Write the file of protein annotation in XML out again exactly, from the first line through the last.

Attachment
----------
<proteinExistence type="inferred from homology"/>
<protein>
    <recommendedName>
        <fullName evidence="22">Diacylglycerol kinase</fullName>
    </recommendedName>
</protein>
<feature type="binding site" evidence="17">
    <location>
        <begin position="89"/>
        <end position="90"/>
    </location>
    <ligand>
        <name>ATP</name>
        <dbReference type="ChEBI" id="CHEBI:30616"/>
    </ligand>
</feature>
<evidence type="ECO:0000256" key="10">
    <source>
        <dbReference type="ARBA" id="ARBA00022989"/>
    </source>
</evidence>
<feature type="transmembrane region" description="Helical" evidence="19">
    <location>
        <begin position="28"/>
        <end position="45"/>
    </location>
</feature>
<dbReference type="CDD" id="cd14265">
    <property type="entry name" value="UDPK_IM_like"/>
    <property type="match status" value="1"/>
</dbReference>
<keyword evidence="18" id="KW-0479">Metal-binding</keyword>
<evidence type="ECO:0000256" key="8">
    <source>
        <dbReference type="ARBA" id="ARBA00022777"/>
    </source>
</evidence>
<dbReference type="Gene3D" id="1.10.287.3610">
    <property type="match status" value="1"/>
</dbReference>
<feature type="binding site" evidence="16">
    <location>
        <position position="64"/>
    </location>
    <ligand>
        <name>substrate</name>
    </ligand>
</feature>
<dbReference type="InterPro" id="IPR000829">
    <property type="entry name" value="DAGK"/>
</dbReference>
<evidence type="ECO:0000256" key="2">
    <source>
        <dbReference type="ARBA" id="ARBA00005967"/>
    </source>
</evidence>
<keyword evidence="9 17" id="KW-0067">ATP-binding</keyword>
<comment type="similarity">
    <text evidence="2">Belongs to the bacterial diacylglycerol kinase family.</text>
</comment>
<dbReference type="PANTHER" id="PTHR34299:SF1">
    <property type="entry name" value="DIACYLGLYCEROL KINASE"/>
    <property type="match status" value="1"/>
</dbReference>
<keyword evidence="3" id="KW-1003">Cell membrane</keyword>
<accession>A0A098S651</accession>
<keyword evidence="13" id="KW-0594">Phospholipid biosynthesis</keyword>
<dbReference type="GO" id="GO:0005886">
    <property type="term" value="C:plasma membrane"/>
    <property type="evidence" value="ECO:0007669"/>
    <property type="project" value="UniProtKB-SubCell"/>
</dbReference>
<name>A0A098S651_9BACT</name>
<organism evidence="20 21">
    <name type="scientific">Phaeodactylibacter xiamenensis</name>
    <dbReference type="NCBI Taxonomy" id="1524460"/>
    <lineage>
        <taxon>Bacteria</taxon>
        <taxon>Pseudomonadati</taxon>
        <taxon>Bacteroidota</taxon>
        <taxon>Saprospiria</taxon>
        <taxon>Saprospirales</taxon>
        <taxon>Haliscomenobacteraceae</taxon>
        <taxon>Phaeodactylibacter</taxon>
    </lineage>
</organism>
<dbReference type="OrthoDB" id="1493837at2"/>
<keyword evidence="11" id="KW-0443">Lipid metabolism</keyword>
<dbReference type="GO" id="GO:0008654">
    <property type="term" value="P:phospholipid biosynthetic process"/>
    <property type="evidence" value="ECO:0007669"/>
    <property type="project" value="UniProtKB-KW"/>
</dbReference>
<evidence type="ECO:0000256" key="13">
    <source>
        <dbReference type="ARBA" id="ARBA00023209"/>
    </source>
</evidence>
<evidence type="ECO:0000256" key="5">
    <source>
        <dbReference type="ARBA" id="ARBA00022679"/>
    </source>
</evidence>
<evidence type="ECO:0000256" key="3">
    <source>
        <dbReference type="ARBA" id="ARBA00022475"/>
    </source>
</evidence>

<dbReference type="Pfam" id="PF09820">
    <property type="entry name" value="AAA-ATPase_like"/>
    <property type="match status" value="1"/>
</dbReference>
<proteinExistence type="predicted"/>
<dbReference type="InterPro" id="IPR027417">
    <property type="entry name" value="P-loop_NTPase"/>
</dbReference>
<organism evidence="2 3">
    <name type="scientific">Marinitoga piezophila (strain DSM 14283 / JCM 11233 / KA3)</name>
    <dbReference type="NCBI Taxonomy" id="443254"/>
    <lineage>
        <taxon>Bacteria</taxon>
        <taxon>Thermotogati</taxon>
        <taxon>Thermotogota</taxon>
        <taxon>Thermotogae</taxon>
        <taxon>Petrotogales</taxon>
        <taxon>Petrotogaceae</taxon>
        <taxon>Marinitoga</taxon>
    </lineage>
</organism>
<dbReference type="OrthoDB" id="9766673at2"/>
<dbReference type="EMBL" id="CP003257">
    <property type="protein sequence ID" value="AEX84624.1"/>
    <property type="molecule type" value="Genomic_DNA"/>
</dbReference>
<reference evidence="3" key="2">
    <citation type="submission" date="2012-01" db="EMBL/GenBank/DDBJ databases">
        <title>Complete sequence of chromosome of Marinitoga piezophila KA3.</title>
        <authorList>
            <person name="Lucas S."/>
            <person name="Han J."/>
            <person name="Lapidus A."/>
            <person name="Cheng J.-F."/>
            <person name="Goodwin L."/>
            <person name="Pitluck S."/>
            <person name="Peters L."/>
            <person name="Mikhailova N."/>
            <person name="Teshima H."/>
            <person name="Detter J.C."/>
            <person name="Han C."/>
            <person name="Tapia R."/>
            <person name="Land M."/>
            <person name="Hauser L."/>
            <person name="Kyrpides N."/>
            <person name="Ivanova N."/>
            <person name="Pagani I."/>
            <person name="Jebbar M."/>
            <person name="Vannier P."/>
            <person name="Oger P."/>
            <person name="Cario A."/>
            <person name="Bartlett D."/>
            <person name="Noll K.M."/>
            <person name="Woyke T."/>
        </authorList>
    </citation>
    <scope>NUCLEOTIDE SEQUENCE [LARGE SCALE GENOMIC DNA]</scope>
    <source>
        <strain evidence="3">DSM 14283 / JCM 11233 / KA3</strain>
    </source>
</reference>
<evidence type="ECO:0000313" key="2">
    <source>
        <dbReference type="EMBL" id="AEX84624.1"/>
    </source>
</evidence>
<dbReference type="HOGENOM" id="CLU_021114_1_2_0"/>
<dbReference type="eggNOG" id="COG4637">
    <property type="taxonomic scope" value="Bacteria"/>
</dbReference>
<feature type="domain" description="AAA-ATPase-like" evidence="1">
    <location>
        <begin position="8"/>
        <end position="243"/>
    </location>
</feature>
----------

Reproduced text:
<proteinExistence type="inferred from homology"/>
<protein>
    <recommendedName>
        <fullName evidence="22">Diacylglycerol kinase</fullName>
    </recommendedName>
</protein>
<feature type="binding site" evidence="17">
    <location>
        <begin position="89"/>
        <end position="90"/>
    </location>
    <ligand>
        <name>ATP</name>
        <dbReference type="ChEBI" id="CHEBI:30616"/>
    </ligand>
</feature>
<evidence type="ECO:0000256" key="10">
    <source>
        <dbReference type="ARBA" id="ARBA00022989"/>
    </source>
</evidence>
<feature type="transmembrane region" description="Helical" evidence="19">
    <location>
        <begin position="28"/>
        <end position="45"/>
    </location>
</feature>
<dbReference type="CDD" id="cd14265">
    <property type="entry name" value="UDPK_IM_like"/>
    <property type="match status" value="1"/>
</dbReference>
<keyword evidence="18" id="KW-0479">Metal-binding</keyword>
<evidence type="ECO:0000256" key="8">
    <source>
        <dbReference type="ARBA" id="ARBA00022777"/>
    </source>
</evidence>
<dbReference type="Gene3D" id="1.10.287.3610">
    <property type="match status" value="1"/>
</dbReference>
<feature type="binding site" evidence="16">
    <location>
        <position position="64"/>
    </location>
    <ligand>
        <name>substrate</name>
    </ligand>
</feature>
<dbReference type="InterPro" id="IPR000829">
    <property type="entry name" value="DAGK"/>
</dbReference>
<evidence type="ECO:0000256" key="2">
    <source>
        <dbReference type="ARBA" id="ARBA00005967"/>
    </source>
</evidence>
<keyword evidence="9 17" id="KW-0067">ATP-binding</keyword>
<comment type="similarity">
    <text evidence="2">Belongs to the bacterial diacylglycerol kinase family.</text>
</comment>
<dbReference type="PANTHER" id="PTHR34299:SF1">
    <property type="entry name" value="DIACYLGLYCEROL KINASE"/>
    <property type="match status" value="1"/>
</dbReference>
<keyword evidence="3" id="KW-1003">Cell membrane</keyword>
<accession>A0A098S651</accession>
<keyword evidence="13" id="KW-0594">Phospholipid biosynthesis</keyword>
<dbReference type="GO" id="GO:0005886">
    <property type="term" value="C:plasma membrane"/>
    <property type="evidence" value="ECO:0007669"/>
    <property type="project" value="UniProtKB-SubCell"/>
</dbReference>
<name>A0A098S651_9BACT</name>
<organism evidence="20 21">
    <name type="scientific">Phaeodactylibacter xiamenensis</name>
    <dbReference type="NCBI Taxonomy" id="1524460"/>
    <lineage>
        <taxon>Bacteria</taxon>
        <taxon>Pseudomonadati</taxon>
        <taxon>Bacteroidota</taxon>
        <taxon>Saprospiria</taxon>
        <taxon>Saprospirales</taxon>
        <taxon>Haliscomenobacteraceae</taxon>
        <taxon>Phaeodactylibacter</taxon>
    </lineage>
</organism>
<dbReference type="OrthoDB" id="1493837at2"/>
<keyword evidence="11" id="KW-0443">Lipid metabolism</keyword>
<dbReference type="GO" id="GO:0008654">
    <property type="term" value="P:phospholipid biosynthetic process"/>
    <property type="evidence" value="ECO:0007669"/>
    <property type="project" value="UniProtKB-KW"/>
</dbReference>
<evidence type="ECO:0000256" key="13">
    <source>
        <dbReference type="ARBA" id="ARBA00023209"/>
    </source>
</evidence>
<evidence type="ECO:0000256" key="5">
    <source>
        <dbReference type="ARBA" id="ARBA00022679"/>
    </source>
</evidence>
<evidence type="ECO:0000256" key="3">
    <source>
        <dbReference type="ARBA" id="ARBA00022475"/>
    </source>
</evidence>

<dbReference type="Pfam" id="PF09820">
    <property type="entry name" value="AAA-ATPase_like"/>
    <property type="match status" value="1"/>
</dbReference>
<proteinExistence type="predicted"/>
<dbReference type="InterPro" id="IPR027417">
    <property type="entry name" value="P-loop_NTPase"/>
</dbReference>
<organism evidence="2 3">
    <name type="scientific">Marinitoga piezophila (strain DSM 14283 / JCM 11233 / KA3)</name>
    <dbReference type="NCBI Taxonomy" id="443254"/>
    <lineage>
        <taxon>Bacteria</taxon>
        <taxon>Thermotogati</taxon>
        <taxon>Thermotogota</taxon>
        <taxon>Thermotogae</taxon>
        <taxon>Petrotogales</taxon>
        <taxon>Petrotogaceae</taxon>
        <taxon>Marinitoga</taxon>
    </lineage>
</organism>
<dbReference type="OrthoDB" id="9766673at2"/>
<dbReference type="EMBL" id="CP003257">
    <property type="protein sequence ID" value="AEX84624.1"/>
    <property type="molecule type" value="Genomic_DNA"/>
</dbReference>
<reference evidence="3" key="2">
    <citation type="submission" date="2012-01" db="EMBL/GenBank/DDBJ databases">
        <title>Complete sequence of chromosome of Marinitoga piezophila KA3.</title>
        <authorList>
            <person name="Lucas S."/>
            <person name="Han J."/>
            <person name="Lapidus A."/>
            <person name="Cheng J.-F."/>
            <person name="Goodwin L."/>
            <person name="Pitluck S."/>
            <person name="Peters L."/>
            <person name="Mikhailova N."/>
            <person name="Teshima H."/>
            <person name="Detter J.C."/>
            <person name="Han C."/>
            <person name="Tapia R."/>
            <person name="Land M."/>
            <person name="Hauser L."/>
            <person name="Kyrpides N."/>
            <person name="Ivanova N."/>
            <person name="Pagani I."/>
            <person name="Jebbar M."/>
            <person name="Vannier P."/>
            <person name="Oger P."/>
            <person name="Cario A."/>
            <person name="Bartlett D."/>
            <person name="Noll K.M."/>
            <person name="Woyke T."/>
        </authorList>
    </citation>
    <scope>NUCLEOTIDE SEQUENCE [LARGE SCALE GENOMIC DNA]</scope>
    <source>
        <strain evidence="3">DSM 14283 / JCM 11233 / KA3</strain>
    </source>
</reference>
<evidence type="ECO:0000313" key="2">
    <source>
        <dbReference type="EMBL" id="AEX84624.1"/>
    </source>
</evidence>
<dbReference type="HOGENOM" id="CLU_021114_1_2_0"/>
<dbReference type="eggNOG" id="COG4637">
    <property type="taxonomic scope" value="Bacteria"/>
</dbReference>
<feature type="domain" description="AAA-ATPase-like" evidence="1">
    <location>
        <begin position="8"/>
        <end position="243"/>
    </location>
</feature>